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Stanley Tucci: The Best and Worst of Times

In "Julie & Julia," Stanley Tucci seemed right at home playing a good guy, although he's played a lot of bad guys, too. Not to butter him up too much but with featured parts in two big recent movies, Stanley Tucci is on a role. Erin Moriarty of "48 Hours" has a Sunday Profile:

"The best of times. . . . the worst of times."

Charles Dickens wrote those words. Actor Stanley Tucci is living them.

A photo shoot for L'uomo Vogue, the Italian men's fashion magazine ("My life is like this every day"), capped off an amazing year. Tucci had starring roles in two major movies, including one opposite Meryl Streep, and a Golden Globe nomination for his role in "The Lovely Bones."

But this was also a year of terrible loss, which we'll explain later.

First, "The Lovely Bones," and the part that Tucci almost turned down.

"It was the hardest role I've ever done," he said.

Tucci plays George Harvey, a non-descript middle-aged man who is, in fact, a cunning serial killer. His victims are women, including the precocious daughter of one of his neighbors.

"I didn't want to do it," Tucci said of the role. "I don't like to watch movies about serial killers. So I was really reticent. I talked to my wife about it. Her first reaction was, 'No, you can't do that.'"

"And why didn't she want you to do it?" asked Moriarty.

"Same reason. But then, I realized that there was a really beautiful story there in the script, and in the book of course, and I wanted to be a part of it."

What made the role so challenging, says Tucci, was that he had to create an unremarkable character . . . someone whose ability to blend in helps him get away with murder.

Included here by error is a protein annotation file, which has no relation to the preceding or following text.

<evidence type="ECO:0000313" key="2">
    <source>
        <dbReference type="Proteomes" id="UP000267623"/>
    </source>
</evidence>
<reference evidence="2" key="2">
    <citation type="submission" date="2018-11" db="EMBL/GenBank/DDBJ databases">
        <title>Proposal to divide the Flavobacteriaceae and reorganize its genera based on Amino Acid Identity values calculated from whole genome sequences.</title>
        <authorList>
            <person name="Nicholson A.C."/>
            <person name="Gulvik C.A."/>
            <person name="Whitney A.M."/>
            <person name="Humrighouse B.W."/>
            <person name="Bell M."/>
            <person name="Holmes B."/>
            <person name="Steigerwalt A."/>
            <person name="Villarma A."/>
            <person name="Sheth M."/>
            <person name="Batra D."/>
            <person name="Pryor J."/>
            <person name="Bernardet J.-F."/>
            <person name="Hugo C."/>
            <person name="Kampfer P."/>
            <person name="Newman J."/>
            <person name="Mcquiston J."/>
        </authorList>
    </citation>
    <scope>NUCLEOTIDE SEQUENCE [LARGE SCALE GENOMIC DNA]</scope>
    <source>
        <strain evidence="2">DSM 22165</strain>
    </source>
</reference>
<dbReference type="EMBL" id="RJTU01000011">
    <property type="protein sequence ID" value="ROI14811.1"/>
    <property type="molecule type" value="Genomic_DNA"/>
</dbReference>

Tucci had to physically transform himself, adding a paunch and even bleaching his body hair.

"I changed the color of my eyes," he said. "I felt he should have blue eyes, or greenish blue eyes. He had to look like this sort of an Everyman in America in 1973. And that person didn't look like me!"

"Are you comforted by the fact that a lot of people don't even realize it's you as that character?"

"Yes, that's welcome, yeah," he said. "People have said, 'I had no idea it was you until the end of the movie.'"

"And you were relieved."

"I'm relieved and I'm flattered."

Once the movie wrapped, Tucci found the perfect antidote to the menacing Mr. Harvey: The role of Paul Child, the husband of famed chef Julia Child, in the film "Julie & Julia."

"He was a renaissance man," Tucci said. "I mean, he was madly in love with his wife. He spoke three different languages or something. He was extraordinary."

"And it's not difficult for you to go from a serial killer to this renaissance man?" Moriarty asked.

"That was easy. I would say that he's actually closer to me than the other guy."

The part gave him the chance to work once again with Meryl Streep, the actor he met when he played the creative director to Streep's exacting fashion editor in the hit 2006 film "The Devil Wears Prada."

"Do you sometimes pick a role simply because of the other actors in the film?" Moriarty asked.

(Sony Pictures)
"Without question. At a party, Meryl said to me a few years ago, 'Do you want to play my husband in this movie that Nora's gonna do?' And I said, you know, 'Of course, yes, I'd love, I would love to.' But Meryl was the one who really said, 'Stanley has to do this because he's the right guy for the role.'"